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the deposits the genera can all be definitely assigned to existing orders.

The earliest mammals that have been found in North America come from the Trias of North Carolina, but neither these nor any of the other mammalian remains of the Secondary Period tend to assist the geographical problems involved, or are of importance in the present juncture.

With the oldest Tertiary beds an entirely new fauna appears, and furnishes us with remains of forms belonging to various orders of which no traces can be found in the earlier Secondary deposits. The following is a short list of these deposits, together with their European equivalents, so far as they can be ascertained :

LOWER FOCUE (Puerco beds of New Mexico.

Wasatch beds of Wyoming, Utah, and New

Mexico. Mid-EOCENE . . Bridger beds of Wyoming. UPPER EOCENE. . Uintah beds of Utah and Wyoming. LOWER MIOCENE . White-river beds of Nebraska, Dakota, Colo

rado, and Wyoming. MID-MIOCENE . . John-Daybeds of Oregon, Nevada, and

Washington. PLIOCENE ... Loup-Fork beds of Nebraska, Colorado, Wyo

ming, Kansas, and New Mexico. LATE PLIOCENE . Equus beds of Western and South-Western

States, and Megalonyx beds of Eastern
States.

In the lowest Eocene beds, not only the Genera, but even the Orders of mammals are in almost every case different from those at present existing. The greater number of these belong to two orders—Creodontia and Condylarthra; the former the progenitors of the modern Carnivora, the latter of the existing Ungulata. These two, and indeed the other orders to which the mammals of this fauna have been assigned, all show considerable points of resemblance to one another, first in the possession of five toes on both limbs, which are provided with neither claws nor hoofs, but with a structure somewhat intermediate between the two, and, secondly, in their extremely small cerebral cavity. A similar, though much more incomplete Fauna has been found in certain beds of a corresponding age in Europe, the Genera of their fossil mammals being in most cases identical with those of the Nearctic Region.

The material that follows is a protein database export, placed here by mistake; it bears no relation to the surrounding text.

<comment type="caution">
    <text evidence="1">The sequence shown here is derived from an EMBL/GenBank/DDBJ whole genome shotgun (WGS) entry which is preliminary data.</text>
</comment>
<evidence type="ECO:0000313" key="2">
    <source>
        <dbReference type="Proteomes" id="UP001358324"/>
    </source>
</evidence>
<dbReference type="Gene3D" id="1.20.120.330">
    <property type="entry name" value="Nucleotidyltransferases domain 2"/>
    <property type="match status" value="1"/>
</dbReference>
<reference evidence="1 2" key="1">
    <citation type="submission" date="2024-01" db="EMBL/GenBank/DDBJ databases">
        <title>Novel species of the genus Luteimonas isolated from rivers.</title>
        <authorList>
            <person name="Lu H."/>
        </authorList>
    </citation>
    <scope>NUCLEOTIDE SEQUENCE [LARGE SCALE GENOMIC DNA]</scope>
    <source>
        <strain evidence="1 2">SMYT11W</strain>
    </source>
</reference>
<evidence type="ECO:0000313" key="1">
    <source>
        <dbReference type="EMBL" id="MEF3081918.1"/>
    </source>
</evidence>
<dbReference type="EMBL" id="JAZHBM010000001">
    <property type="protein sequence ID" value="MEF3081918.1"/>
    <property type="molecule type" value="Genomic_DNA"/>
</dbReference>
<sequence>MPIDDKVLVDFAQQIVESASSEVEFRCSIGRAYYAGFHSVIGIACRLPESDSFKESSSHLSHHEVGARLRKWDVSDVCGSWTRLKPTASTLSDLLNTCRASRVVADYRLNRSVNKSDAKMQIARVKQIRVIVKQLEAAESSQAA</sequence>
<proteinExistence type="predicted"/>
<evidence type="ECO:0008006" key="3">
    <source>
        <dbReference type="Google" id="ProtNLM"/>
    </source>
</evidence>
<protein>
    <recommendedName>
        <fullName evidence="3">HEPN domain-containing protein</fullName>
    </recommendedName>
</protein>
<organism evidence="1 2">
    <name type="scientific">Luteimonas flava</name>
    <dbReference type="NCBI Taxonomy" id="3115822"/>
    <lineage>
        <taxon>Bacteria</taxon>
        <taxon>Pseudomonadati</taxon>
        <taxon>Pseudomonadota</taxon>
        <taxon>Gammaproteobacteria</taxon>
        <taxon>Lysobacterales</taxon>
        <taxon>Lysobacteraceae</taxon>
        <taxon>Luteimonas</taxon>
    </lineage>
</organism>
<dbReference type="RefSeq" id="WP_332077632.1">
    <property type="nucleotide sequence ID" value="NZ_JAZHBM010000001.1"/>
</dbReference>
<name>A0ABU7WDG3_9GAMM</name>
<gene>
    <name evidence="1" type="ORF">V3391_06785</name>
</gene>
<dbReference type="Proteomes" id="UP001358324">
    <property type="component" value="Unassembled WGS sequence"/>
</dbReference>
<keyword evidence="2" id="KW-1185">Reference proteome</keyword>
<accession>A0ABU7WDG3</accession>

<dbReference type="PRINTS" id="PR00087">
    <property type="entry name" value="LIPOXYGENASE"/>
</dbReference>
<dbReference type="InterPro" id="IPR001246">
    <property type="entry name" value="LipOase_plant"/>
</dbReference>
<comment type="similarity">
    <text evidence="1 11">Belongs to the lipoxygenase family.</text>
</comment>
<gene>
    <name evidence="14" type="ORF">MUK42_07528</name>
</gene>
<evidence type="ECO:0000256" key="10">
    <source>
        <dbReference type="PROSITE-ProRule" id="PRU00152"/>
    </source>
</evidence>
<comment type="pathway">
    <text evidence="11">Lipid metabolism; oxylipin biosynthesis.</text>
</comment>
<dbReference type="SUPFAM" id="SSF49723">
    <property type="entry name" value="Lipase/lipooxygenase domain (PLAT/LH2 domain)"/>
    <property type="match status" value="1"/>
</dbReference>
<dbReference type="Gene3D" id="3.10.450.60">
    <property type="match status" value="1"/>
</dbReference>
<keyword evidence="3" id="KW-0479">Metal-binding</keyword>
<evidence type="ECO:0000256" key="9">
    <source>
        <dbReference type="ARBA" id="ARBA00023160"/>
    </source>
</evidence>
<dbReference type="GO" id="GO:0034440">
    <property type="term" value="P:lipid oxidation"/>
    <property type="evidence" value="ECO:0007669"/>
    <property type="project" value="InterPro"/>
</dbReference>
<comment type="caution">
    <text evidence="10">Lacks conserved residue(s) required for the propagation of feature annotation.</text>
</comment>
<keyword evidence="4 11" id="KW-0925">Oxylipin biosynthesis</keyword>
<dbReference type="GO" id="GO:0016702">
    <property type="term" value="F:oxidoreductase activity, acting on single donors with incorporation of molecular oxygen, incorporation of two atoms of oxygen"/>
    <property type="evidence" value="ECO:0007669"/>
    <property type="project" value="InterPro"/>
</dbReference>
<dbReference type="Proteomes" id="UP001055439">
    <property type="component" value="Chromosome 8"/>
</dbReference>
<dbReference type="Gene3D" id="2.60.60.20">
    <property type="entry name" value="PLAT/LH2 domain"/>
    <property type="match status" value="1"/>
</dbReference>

In the next stage, the Wasatch beds, which correspond in age nearly to the London clay of England, a further development of the same fauna is found, with, however, the commencement of certain of the modern Orders; such, for instance, as the Perissodactyla (or Odd-toed Ungulates), the Rodents, the Insectivores, and the Lemurs. Here, too, so far as the scanty remains found in Europe allow us to form a comparison, there is a close similarity between the faunas of the two Regions.

In the succeeding “Bridger beds” of Mid-Eocene age is found the earliest evidence of the still surviving genus Didelphys (the Opossum). Here also marine Mammals and Bats appear for the first time. But comparison of these remains with European forms is even more difficult than in the last case, owing to the scarcity of such fossils in beds of the same age in Europe.

In the Uintah beds of the Upper Eocene we first begin to find very distinct traces of differentiation between the European and the North American faunas, although a good many of the Genera met with are still common to the two Regions.